Re: Does Codd's view of a relational database differ from that ofDate&Darwin?[M.Gittens]

From: Jan Hidders <>
Date: Wed, 29 Jun 2005 19:44:09 GMT
Message-ID: <dSCwe.133254$>

Marshall Spight wrote:
> Jan Hidders wrote:

>>Marshall Spight wrote:
>>>[coalescing two messages.]
>>>Jan Hidders wrote:
>>>>Marshall Spight wrote:
>>>>Me personally? It raises all kinds of new and intricate research
>>>>questions that seem mathematically challenging. That doesn't mean that I
>>>>don't think XML is practically useful, on the contrary, but this is what
>>>>primarily fascinates me about it.
>>>Hmmm. I detect a hint of "I like it because it's complicated."
>>>That concerns me.
>>Well, you just will have to trust me on that one. :-)

> Okay, I trust you.

Thank you.

>>>Does that mean it's not statically typed? I don't see how you
>>>could statically type whether a string belonged to a regular
>>>expression or not, at least not if you wanted to have regular
>>>strings be assignable at runtime.
>>The typing system is essentially a named typing scheme, so the user
>>defines the subtype relationship (which can be checked statically).

> Okay. So maybe things like constructing string that conform to
> regular expressions is checked at runtime, but then you have a
> type for it?

Yes. You probably already realized this but note that XML Schema is not tied to a programming language, it only specifies the schema so it only has to say how a certain attribute or content is constrained. What it does not do is tell you how expressions in a certain programming or query language that manipulates XML are typed, that is up to the language in question. Only when you start putting the result of the computation into certain parts of document then XML schema really kicks into action and possibly disallows the update. However, XQuery indeed uses the types in XML Schema to do it's typing so some (not all) typing errors are already detected earlier on.

>>>>Let me mention two small things. In the RM if you want to add a
>>>>one-to-many relationship between two entities you have to extend one of
>>>>the relations with a foreign key. If there are more than one candidate
>>>>key you have to choose one of them. In an ER model you don't have to
>>>>make such a choice, you simply indicate that there is a relationship.
>>>Uh, how is that going to work? If I have a user id and an email
>>>address as keys, and some user-level detail data (specified as
>>>many-to-one with users) and I don't specify a key, what happens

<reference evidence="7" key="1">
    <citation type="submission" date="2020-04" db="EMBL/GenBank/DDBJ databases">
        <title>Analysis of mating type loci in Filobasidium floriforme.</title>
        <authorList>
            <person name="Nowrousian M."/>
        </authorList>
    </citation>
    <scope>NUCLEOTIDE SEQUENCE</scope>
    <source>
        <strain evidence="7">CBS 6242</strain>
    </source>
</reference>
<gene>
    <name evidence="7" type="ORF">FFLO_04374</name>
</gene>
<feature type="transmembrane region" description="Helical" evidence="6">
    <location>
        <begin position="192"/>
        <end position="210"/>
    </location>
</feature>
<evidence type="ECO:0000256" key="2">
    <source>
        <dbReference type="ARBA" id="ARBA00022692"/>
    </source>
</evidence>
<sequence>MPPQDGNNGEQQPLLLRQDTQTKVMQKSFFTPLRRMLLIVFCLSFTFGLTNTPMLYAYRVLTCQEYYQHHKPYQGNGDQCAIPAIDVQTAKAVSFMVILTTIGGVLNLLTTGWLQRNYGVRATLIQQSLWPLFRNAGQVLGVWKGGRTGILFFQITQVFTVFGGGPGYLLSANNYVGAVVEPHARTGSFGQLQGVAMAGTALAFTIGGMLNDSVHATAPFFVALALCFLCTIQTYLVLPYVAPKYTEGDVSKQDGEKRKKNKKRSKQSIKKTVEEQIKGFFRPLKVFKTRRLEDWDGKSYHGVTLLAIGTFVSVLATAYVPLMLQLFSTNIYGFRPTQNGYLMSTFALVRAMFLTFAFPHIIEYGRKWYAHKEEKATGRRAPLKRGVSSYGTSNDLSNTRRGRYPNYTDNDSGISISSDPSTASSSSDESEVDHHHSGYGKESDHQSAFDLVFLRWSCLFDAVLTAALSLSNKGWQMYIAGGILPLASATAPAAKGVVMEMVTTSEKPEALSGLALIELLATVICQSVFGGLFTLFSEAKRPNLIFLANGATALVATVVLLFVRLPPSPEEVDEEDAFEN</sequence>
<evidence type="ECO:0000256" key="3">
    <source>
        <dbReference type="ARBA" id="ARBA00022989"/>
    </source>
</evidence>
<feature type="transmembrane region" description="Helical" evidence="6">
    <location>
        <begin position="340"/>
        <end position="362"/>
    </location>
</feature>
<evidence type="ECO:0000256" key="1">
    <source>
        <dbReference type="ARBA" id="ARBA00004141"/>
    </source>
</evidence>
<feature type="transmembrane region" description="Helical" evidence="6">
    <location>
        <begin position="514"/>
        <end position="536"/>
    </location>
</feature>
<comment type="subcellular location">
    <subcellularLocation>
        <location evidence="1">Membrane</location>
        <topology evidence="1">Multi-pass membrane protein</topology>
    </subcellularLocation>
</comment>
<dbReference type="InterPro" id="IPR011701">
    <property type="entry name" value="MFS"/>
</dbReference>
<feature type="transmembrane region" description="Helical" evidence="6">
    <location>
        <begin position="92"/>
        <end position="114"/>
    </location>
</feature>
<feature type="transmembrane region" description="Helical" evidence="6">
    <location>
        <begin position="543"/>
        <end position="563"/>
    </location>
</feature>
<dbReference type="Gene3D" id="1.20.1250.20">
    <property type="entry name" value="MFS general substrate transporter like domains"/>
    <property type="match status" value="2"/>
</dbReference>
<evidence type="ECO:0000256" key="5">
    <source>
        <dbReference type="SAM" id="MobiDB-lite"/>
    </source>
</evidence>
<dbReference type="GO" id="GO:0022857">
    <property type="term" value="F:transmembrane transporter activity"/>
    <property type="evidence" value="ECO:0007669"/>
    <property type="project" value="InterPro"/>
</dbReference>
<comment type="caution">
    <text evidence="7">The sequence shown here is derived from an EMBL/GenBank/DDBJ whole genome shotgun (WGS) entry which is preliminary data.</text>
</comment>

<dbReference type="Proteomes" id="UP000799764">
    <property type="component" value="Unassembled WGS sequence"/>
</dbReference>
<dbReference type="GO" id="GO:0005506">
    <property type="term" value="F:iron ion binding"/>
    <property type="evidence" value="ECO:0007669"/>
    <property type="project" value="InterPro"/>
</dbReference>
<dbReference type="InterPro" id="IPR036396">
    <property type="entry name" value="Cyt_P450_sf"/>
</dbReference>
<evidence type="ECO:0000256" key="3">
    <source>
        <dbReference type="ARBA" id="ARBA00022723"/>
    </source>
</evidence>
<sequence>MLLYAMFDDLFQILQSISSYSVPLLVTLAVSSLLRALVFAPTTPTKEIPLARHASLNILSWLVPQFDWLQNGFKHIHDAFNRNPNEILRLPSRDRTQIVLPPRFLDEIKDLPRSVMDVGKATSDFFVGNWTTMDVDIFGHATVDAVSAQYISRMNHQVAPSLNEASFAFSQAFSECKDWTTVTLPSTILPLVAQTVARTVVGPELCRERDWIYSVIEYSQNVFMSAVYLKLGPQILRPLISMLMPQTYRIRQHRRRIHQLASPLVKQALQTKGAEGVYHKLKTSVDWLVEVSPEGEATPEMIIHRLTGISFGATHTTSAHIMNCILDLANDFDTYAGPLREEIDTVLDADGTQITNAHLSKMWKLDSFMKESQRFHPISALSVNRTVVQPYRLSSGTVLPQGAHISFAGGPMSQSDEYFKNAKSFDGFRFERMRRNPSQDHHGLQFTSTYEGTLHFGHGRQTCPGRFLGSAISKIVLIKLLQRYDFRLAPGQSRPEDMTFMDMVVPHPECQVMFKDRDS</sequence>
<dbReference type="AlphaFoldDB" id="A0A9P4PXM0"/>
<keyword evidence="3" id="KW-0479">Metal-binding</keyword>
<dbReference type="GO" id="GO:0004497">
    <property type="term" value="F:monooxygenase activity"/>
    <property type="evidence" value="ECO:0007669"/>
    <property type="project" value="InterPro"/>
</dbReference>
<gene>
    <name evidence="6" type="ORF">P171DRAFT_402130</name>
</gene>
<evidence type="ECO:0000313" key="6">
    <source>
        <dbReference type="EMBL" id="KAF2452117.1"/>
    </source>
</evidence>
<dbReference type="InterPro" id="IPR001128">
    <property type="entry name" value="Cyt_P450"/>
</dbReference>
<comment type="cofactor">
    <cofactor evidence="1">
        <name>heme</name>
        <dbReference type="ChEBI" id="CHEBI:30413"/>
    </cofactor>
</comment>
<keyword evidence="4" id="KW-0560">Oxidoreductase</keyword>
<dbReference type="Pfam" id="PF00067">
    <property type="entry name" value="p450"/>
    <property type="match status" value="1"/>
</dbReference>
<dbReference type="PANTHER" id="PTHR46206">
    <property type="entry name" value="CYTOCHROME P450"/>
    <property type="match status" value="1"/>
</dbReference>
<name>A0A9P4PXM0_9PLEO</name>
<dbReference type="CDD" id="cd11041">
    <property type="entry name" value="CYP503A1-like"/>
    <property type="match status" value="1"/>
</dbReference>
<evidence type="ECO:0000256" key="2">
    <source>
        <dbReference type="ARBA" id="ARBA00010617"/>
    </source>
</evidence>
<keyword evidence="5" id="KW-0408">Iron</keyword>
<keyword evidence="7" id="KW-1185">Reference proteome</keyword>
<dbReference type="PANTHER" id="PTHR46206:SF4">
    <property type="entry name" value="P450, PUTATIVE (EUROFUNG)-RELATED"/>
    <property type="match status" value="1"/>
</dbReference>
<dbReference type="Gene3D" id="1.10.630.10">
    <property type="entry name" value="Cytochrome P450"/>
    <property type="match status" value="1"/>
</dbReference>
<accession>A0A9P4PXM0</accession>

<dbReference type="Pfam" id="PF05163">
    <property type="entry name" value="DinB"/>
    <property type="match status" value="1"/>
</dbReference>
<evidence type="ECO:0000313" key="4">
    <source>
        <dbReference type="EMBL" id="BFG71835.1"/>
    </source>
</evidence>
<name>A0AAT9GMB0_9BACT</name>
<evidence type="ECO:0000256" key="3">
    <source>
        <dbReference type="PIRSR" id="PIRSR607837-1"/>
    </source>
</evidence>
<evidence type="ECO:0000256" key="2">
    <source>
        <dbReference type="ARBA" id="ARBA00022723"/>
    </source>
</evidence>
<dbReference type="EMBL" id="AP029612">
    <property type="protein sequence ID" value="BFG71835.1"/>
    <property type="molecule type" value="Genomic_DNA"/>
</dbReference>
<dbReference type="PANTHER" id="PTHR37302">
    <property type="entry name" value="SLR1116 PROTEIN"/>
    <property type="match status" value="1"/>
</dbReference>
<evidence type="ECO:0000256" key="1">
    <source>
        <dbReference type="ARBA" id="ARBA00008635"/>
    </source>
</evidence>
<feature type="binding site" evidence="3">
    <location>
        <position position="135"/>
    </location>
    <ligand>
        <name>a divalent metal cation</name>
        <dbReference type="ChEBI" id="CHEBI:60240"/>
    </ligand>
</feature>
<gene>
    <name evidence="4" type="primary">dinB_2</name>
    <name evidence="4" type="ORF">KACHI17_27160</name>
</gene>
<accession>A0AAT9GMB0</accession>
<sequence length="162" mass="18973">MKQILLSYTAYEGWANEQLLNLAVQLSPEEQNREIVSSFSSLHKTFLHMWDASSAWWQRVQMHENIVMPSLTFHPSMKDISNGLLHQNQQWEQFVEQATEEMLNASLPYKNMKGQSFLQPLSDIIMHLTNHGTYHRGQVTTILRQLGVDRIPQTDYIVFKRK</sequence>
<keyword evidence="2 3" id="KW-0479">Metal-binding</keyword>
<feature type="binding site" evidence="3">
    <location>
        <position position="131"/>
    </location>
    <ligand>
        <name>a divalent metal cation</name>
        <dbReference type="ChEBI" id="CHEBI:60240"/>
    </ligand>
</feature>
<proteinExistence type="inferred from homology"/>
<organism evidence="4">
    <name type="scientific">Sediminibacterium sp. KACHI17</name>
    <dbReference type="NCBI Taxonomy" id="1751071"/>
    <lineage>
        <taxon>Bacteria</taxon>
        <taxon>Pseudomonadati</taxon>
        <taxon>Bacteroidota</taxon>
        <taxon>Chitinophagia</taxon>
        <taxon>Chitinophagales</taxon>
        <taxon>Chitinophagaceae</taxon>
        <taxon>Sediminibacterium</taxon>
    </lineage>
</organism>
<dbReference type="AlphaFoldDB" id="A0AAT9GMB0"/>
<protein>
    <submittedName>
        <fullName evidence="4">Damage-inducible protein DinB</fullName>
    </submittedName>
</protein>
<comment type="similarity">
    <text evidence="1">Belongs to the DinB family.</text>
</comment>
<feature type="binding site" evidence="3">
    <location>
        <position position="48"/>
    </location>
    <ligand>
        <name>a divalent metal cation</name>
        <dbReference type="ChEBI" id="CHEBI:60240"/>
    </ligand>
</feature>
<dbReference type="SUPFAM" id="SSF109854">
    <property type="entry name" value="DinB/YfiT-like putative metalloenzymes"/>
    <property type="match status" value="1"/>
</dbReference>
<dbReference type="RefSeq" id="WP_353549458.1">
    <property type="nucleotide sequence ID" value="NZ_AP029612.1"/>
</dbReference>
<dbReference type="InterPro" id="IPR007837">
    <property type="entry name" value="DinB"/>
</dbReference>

>>>when I change the email address key?
>>Then you change the email addres of this user. Why do you think that is
>>a problem?

> Because you didn't specify how the detail info joins to the master
> record. And now we've changed the master record in one out of the
> two ways we have to identify the master. Which one does the detail
> consider definitive? It seems like it has to be one or the other,
> unless you are going to introduce the idea that rows have identity
> as well as value. You're not going to do that, are you? Think of
> the children!

Who needs rows? We only have objects (or identities) and binary relationship between objects and values (attributes, like between a user and an e-mail address) and between objects and objects (relationships, like between a person and person-details). So if you change the relationship between a person and an e-mail address that has nothing to do with the relationship between that person and his/her details, even if that address happens to be candidate key (yes that term can be given a well-defined and formal semantics here) for a person.

>>>>Another small thing is updating primary keys. If a primary key has
>>>>accidentally been entered wrong and you want to fix that with an update
>>>>then it is usually not possible to simply update it, and the problem
>>>>gets even worse if it is also refered to by foreign keys. In an ER model
>>>>this is a non-problem.
>>>Would these issue be solved with opaque keys?
>>Yes, that is at the core of my suggestion: a decent theoretical
>>foundation for opaque keys, abstract identifiers, or whatever you want
>>to call them.

> I want to call them opaque keys. :-)

Then that is what they are.

> They have another useful property as well, in that they won't
> collide with other opaque keys when you move data from one
> database to another.


>>>>I basically have the FDM data model in mind, but modernized a bit.
>>>I'd like to read more about this. It seems like there are some acm
>>>papers on this; I can try to get some of them. Any favorites?

> Printed it out but haven't had a chance to read it yet. Soon.

There's no rush. The paper gets quite technical at the end and that's probably not the interesting part for this discussion. What I hope it makes clear is (1) how easy it is to define such a data model in a formal, concise and elegant way and (2) how expressive such a data model can be.

  • Jan Hidders
Received on Wed Jun 29 2005 - 21:44:09 CEST

Original text of this message